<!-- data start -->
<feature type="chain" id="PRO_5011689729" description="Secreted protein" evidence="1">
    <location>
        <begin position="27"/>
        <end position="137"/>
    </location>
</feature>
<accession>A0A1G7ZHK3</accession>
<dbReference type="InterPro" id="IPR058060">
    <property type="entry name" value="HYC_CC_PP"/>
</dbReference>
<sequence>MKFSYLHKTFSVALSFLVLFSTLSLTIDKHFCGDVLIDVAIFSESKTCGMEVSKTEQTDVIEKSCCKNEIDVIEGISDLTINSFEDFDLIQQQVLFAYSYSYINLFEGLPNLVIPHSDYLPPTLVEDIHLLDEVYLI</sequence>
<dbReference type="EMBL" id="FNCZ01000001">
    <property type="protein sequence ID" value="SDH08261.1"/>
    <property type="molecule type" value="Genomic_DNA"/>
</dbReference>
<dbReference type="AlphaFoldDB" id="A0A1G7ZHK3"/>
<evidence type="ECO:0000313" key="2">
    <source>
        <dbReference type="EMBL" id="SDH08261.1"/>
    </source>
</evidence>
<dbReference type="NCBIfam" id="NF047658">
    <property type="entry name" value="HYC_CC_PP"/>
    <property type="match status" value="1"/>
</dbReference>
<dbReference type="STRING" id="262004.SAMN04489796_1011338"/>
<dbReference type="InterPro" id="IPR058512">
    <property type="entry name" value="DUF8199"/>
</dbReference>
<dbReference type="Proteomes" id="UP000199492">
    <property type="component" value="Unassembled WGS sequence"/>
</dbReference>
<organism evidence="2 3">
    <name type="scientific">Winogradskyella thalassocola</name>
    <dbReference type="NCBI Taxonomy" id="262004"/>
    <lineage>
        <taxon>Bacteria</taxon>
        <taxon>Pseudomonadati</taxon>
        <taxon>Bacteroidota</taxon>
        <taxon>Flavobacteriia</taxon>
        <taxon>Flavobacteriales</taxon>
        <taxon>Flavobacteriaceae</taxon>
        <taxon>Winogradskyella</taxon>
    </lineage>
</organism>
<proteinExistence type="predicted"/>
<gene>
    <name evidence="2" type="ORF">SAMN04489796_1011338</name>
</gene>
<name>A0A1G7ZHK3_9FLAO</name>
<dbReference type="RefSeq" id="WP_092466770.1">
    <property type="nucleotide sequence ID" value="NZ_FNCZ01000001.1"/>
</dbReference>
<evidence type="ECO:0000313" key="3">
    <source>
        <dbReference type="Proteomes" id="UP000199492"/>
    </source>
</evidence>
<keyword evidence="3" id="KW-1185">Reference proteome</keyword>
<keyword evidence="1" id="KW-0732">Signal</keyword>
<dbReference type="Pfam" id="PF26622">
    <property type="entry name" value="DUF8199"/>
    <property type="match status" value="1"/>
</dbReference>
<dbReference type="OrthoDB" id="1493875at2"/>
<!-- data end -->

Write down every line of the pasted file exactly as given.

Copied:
<feature type="chain" id="PRO_5011689729" description="Secreted protein" evidence="1">
    <location>
        <begin position="27"/>
        <end position="137"/>
    </location>
</feature>
<accession>A0A1G7ZHK3</accession>
<dbReference type="InterPro" id="IPR058060">
    <property type="entry name" value="HYC_CC_PP"/>
</dbReference>
<sequence>MKFSYLHKTFSVALSFLVLFSTLSLTIDKHFCGDVLIDVAIFSESKTCGMEVSKTEQTDVIEKSCCKNEIDVIEGISDLTINSFEDFDLIQQQVLFAYSYSYINLFEGLPNLVIPHSDYLPPTLVEDIHLLDEVYLI</sequence>
<dbReference type="EMBL" id="FNCZ01000001">
    <property type="protein sequence ID" value="SDH08261.1"/>
    <property type="molecule type" value="Genomic_DNA"/>
</dbReference>
<dbReference type="AlphaFoldDB" id="A0A1G7ZHK3"/>
<evidence type="ECO:0000313" key="2">
    <source>
        <dbReference type="EMBL" id="SDH08261.1"/>
    </source>
</evidence>
<dbReference type="NCBIfam" id="NF047658">
    <property type="entry name" value="HYC_CC_PP"/>
    <property type="match status" value="1"/>
</dbReference>
<dbReference type="STRING" id="262004.SAMN04489796_1011338"/>
<dbReference type="InterPro" id="IPR058512">
    <property type="entry name" value="DUF8199"/>
</dbReference>
<dbReference type="Proteomes" id="UP000199492">
    <property type="component" value="Unassembled WGS sequence"/>
</dbReference>
<organism evidence="2 3">
    <name type="scientific">Winogradskyella thalassocola</name>
    <dbReference type="NCBI Taxonomy" id="262004"/>
    <lineage>
        <taxon>Bacteria</taxon>
        <taxon>Pseudomonadati</taxon>
        <taxon>Bacteroidota</taxon>
        <taxon>Flavobacteriia</taxon>
        <taxon>Flavobacteriales</taxon>
        <taxon>Flavobacteriaceae</taxon>
        <taxon>Winogradskyella</taxon>
    </lineage>
</organism>
<proteinExistence type="predicted"/>
<gene>
    <name evidence="2" type="ORF">SAMN04489796_1011338</name>
</gene>
<name>A0A1G7ZHK3_9FLAO</name>
<dbReference type="RefSeq" id="WP_092466770.1">
    <property type="nucleotide sequence ID" value="NZ_FNCZ01000001.1"/>
</dbReference>
<evidence type="ECO:0000313" key="3">
    <source>
        <dbReference type="Proteomes" id="UP000199492"/>
    </source>
</evidence>
<keyword evidence="3" id="KW-1185">Reference proteome</keyword>
<keyword evidence="1" id="KW-0732">Signal</keyword>
<dbReference type="Pfam" id="PF26622">
    <property type="entry name" value="DUF8199"/>
    <property type="match status" value="1"/>
</dbReference>
<dbReference type="OrthoDB" id="1493875at2"/>